The film does, in fact, take the darker nature of ‘The Empire Strikes Back’ and continue it, while keeping the spirit balanced.  The film opens with all of the heroes in deep trouble, and keeps that tone all the way to the end.  The Empire, in essence, continues to strike back.

The good guys head to the planet Tatooine, hoping to free Han Solo from the gangster Jabba the Hutt.  All of them fail, including, most famously, Princess Leia, who finds herself forced to become what is essentially a sex slave for Jabba, clad in only a gold bikini.  As revolting and seemingly unnecessary as this is, it does make the ultimate triumph of the heroes over Jabba seem more glorious.  Ironically, Jabba is strangled to death by Leia, using the very chains he used to control her.  The sexual aspects of this whole sequence are not particularly explicit, and it never leaves PG territory.

The Force, it seemed at the time, was fully elaborated on in this film.  The nature of the Light versus the Dark is now shown before us in the ultimate struggle, as Luke is tempted by the Emperor.  Where the real struggle lies, however, is in Darth Vader.  He is the Anti-Hero.  In my interpretation of the final conflict, Luke allows the Emperor to attack him directly, goading him, which triggers the latent hero in Vader.  This seems to make sense, but don’t take it as the definitive explanation.

Also of note is Luke’s dark wardrobe.  The implication seems to be that, although he is now a Jedi Knight, due to the revelation of his father’s identity he has unleashed a dark part of himself.  Aesthetically, it makes Luke appear more mature than the previous films.  Not only is he a Jedi Knight, he is a full-fledged hero, no longer in Han Solo’s shadow.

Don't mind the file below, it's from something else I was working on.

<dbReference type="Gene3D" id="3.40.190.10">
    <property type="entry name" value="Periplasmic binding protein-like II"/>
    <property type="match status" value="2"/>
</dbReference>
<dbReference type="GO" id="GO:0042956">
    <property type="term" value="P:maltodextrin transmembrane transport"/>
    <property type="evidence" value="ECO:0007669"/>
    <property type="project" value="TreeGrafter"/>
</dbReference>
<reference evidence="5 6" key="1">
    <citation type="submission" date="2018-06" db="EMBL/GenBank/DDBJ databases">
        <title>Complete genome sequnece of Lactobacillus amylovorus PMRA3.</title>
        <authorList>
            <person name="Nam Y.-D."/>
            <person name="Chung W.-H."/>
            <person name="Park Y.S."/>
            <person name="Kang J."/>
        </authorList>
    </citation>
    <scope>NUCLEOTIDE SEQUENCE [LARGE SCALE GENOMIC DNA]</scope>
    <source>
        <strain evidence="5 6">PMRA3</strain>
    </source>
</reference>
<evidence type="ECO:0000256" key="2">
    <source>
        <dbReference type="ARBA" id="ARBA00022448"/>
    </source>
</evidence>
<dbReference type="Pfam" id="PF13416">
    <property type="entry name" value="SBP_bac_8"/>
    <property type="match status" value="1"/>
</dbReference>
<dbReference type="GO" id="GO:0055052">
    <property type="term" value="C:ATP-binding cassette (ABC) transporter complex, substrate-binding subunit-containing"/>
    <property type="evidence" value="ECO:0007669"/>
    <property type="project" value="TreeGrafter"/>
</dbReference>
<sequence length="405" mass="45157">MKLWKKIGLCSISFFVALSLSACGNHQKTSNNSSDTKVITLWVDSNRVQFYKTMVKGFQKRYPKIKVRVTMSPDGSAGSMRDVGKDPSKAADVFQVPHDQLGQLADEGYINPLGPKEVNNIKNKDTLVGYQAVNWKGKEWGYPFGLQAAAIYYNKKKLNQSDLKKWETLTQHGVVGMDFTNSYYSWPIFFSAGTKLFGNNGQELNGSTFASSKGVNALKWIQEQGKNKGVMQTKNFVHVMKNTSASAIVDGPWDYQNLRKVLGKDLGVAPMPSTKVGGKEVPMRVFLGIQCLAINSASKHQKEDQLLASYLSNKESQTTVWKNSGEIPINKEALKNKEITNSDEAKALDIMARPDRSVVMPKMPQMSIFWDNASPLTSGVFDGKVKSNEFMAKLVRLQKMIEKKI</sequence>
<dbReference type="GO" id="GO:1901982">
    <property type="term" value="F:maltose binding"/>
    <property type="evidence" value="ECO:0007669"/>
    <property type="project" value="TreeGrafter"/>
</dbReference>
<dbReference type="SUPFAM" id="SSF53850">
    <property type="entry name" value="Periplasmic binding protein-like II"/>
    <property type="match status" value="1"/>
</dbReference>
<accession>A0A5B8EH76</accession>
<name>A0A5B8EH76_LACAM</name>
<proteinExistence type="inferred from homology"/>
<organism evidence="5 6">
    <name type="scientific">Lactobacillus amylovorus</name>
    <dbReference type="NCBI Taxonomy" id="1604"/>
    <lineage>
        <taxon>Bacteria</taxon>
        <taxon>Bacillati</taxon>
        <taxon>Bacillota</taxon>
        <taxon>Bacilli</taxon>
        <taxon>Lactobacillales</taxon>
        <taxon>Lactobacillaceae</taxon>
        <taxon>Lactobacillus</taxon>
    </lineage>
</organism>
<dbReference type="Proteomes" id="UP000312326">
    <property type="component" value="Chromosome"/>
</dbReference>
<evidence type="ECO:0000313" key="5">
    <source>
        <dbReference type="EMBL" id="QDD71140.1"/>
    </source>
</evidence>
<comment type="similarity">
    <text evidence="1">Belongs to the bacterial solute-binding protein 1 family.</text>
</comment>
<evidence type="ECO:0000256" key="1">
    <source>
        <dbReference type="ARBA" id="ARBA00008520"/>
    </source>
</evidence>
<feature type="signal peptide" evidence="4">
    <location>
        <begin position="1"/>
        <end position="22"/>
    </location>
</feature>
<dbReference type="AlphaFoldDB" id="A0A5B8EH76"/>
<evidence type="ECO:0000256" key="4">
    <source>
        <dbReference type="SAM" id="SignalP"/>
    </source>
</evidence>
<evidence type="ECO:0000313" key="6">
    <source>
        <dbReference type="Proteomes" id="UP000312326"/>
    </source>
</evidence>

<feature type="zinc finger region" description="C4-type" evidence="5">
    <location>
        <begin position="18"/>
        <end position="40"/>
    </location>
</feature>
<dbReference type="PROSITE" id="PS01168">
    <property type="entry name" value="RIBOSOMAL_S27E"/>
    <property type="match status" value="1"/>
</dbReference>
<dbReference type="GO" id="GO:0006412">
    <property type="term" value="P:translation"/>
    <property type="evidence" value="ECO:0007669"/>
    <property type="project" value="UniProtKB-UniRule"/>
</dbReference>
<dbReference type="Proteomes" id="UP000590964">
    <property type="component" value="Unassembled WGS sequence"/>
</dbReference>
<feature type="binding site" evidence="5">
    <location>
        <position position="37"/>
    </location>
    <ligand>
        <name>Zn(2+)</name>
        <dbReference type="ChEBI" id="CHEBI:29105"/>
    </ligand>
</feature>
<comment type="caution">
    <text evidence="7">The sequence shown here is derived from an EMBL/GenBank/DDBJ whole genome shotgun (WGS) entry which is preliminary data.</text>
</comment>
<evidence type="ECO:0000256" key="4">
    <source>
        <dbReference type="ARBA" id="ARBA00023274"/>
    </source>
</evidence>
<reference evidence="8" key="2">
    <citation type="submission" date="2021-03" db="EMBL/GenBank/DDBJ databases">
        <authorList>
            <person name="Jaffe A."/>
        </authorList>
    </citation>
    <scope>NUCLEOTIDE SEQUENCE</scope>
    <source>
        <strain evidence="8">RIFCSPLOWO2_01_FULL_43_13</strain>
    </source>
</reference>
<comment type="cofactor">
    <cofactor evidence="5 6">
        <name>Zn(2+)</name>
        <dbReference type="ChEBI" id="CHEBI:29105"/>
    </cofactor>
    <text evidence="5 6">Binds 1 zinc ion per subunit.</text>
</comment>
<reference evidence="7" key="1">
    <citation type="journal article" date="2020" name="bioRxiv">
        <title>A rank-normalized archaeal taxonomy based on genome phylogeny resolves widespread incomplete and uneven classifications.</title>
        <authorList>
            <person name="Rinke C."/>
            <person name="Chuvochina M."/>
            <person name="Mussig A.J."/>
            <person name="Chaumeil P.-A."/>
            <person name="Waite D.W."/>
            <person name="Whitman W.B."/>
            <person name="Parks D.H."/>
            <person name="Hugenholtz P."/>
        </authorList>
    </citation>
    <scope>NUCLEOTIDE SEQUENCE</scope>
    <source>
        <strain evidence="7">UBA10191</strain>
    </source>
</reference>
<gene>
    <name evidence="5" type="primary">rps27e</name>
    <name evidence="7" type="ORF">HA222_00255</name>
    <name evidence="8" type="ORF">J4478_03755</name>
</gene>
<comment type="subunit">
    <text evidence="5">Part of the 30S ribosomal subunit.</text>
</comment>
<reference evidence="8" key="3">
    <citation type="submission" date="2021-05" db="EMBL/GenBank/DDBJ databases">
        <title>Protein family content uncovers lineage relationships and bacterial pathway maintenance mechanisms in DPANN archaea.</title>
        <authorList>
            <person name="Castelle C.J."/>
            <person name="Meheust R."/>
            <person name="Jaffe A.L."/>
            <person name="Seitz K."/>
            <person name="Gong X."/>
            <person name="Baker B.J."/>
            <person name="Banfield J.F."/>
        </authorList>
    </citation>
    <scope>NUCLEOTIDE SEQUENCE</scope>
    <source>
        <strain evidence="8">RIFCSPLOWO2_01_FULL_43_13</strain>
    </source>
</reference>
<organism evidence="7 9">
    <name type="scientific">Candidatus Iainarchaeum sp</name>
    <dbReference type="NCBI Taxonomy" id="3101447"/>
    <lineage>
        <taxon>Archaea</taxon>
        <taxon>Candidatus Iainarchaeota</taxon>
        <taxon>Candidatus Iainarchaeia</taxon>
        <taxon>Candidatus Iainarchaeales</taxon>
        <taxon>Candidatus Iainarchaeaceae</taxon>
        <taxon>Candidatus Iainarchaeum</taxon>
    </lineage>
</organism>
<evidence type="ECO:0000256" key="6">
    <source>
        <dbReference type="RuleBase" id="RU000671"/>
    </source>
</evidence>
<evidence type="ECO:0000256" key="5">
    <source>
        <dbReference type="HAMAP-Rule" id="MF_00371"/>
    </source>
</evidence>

Dualism is the primary philosophy behind the Force.  Here, though, the Dark Side seems questioned; it is not as strong as Light, it merely thinks it is.  The Emperor claims the whole final battle, allowing the Rebellion to know the way to knock out the new Darth Star, is part of his plan.  This seems to be a defensive reaction to his own failure.  So what is Lucas saying here?  Is the Dark merely under the impression that it is stronger, or is it undone only by human error?  We are never told.

The artistic merits of the film seem the strongest of the Trilogy.  The music is in top form, with fully developed cues, and a new theme for the Emperor to distinguish him from Darth Vader.  The visual effects take us places we’ve never been before.  The battle around and inside the Death Star is no longer depicted with mere trenches, but with super-massive inner workings.  The lightsabers are crisp, and the resonant sound effects make Luke’s lightsaber a reflection of his own maturity.  Ewoks run at the feet of convincingly composited machines, and the sail barges on Tatooine are natural.

Performance wise, Mark Hamill comes out of the gate with his strongest portrayal of Luke.  Now that young Skywalker is a complete hero, it gives the actor playing him a chance to shine.  Ian McDiarmid, who plays the Emperor, was only in his 30s at the time, but you wouldn’t know it.

A rollicking good time with an angsty soul, this is my personal favorite of the Trilogy and the one that is the most unfairly derided, in my view.